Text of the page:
13 5 safety equipment (Ross, 2004). Furthermore, when subcontractors coordinate manufacturing, TNC managers can focus their efforts on merchandising and selling the product (Sluiter, 2009). Many corporations like Nike grew remarkably from the early 1970s to the late 1990s by using low-wage labour, and by boosting their extensive marketing and advertising efforts (Carty, 2002). As production manufacturing has largely been moved out of Western industrialized countries, the use of sweatshop labour has become an issue of international scale. The situation becomes increasingly complex with more social, political and economic actors involved, and the product consumers become physically and ideologically distanced from the workers and context where the goods were made. Many international movements protesting sweatshops began in the early 1990s to reconnect consumers with an awareness of how sportswear, clothing and toys were produced. Awareness of these issues was aided by globalization and electronic media which created more connections between producers and consumers (Carty, 2002). With a common theme to demand global corporate social responsibility and respect for human rights, the anti-sweatshop movement united dispersed groups of activists from labour, human rights, and religious causes (Carty, 2002). Movement supporters used a variety of tactics including protests, media exposés, congressional hearings, and lawsuits, to demand action (Carty, In 1979, the first major article exposing sweatshops was published in the New York Magazine, and reports by NBC and CBS followed in 1980 and 1981 (Ross, 2004). Academics picked up the discussion in 1983, and American investigations into sweatshops in the apparel industry increased (Ross, 2004). In the 1990s, media attention towards sweatshops was initially low, but increased quickly with the introduction of new labour rights organizations (Ross, 2004). In 1991, the Clean Clothes Campaign was founded in The Netherlands and U.S. labour rights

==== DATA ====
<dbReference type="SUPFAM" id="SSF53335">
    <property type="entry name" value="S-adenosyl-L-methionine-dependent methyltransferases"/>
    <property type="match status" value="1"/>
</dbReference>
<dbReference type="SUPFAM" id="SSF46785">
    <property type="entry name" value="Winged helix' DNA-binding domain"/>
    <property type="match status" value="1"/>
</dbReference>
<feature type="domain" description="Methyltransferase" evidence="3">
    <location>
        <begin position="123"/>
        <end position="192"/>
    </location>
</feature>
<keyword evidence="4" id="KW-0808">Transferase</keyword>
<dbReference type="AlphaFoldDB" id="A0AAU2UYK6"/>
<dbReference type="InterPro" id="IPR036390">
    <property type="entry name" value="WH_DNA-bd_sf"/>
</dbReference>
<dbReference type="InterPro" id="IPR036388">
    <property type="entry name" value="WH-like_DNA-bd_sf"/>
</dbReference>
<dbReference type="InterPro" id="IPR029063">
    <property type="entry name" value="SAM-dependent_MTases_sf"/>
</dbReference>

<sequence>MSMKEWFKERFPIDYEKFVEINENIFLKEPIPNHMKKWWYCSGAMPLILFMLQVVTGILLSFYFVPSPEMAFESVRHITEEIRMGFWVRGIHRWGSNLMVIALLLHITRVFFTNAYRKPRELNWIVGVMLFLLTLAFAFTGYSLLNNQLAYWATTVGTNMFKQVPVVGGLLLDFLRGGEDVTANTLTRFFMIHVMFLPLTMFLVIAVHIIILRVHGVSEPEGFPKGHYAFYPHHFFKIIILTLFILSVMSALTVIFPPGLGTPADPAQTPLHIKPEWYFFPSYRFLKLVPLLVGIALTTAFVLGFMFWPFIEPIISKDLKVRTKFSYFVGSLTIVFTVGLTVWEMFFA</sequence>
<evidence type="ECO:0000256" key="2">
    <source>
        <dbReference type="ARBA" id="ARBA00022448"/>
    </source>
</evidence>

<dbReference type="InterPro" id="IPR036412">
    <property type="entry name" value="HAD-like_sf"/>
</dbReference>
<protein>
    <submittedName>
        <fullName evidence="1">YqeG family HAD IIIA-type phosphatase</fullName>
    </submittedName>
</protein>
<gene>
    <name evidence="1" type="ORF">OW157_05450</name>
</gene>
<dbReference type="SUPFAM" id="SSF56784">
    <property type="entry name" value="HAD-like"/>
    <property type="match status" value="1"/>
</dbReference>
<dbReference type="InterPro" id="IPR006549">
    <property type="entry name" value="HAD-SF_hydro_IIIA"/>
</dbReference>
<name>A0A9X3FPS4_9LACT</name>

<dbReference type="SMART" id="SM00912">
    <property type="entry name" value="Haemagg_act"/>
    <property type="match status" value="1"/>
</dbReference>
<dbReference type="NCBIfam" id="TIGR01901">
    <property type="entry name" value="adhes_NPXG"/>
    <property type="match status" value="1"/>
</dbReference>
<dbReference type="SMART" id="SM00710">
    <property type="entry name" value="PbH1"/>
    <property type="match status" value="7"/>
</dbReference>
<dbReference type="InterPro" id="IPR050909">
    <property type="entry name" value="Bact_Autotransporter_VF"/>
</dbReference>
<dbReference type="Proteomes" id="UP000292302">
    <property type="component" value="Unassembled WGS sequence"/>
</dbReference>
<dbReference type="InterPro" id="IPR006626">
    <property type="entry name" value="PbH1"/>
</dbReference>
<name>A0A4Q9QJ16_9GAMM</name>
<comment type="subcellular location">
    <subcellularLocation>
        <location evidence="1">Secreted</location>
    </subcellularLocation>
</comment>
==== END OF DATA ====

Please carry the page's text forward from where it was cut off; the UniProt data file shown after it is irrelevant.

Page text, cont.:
14 6 activist, Jeff Ballinger, initiated the campaign against Nike after investigating factories in Indonesia (Connor, 2004). In 1992, the National Labor Committee generated significant media coverage about factories in El Salvador and Honduras (Connor, 2004). Further media attention was raised with a U.S. Labor Department raid on a sweatshop in El Monte, California in 1995, where illegal immigrants from Thailand were forced to sew garments (Ross, 2004). In 1996, activist Charles Kernaghan and the National Labor Committee revealed that Kathie Lee Gifford s clothing line was manufactured with child labour in Honduras (Ross, 2004). Ross conducted an analysis of the media response to these issues, and the El Monte case tripled the coverage of sweatshop stories in The Los Angeles Times, and the Gifford episode resulted in additional stories in The New York Times (2004). In 1996, the anti-sweatshop movement gained momentum with groups of student activists in the United States who challenged their universities to become sweat-free campuses by advocating for campus logo clothing to be produced sweat-free (Ross, 2004). There were many news stories about the college anti-sweatshop movement, and in 1999 there was coverage about protests in Seattle for the coalition against corporate globalization (Ross, 2004). In 2001 and 2002, coverage of sweatshop issues left the front pages as news attention was directed to September 11 attacks and Iraq (Ross, 2004). S,$56#&'(!B$%*$&('!R88,0:&E,',55! To assess the effectiveness of anti-sweatshop public disclosure campaigns, Rock analyzed the stock price fluctuations of several multinational garment makers, shoemakers, and retailers in response to the exposure of anti-sweatshop campaigns. He found that on days when negative news about the firms sweatshop practices was published, 64.4% of the abnormal stock market returns for those firms were negative. This high correlation between negative news and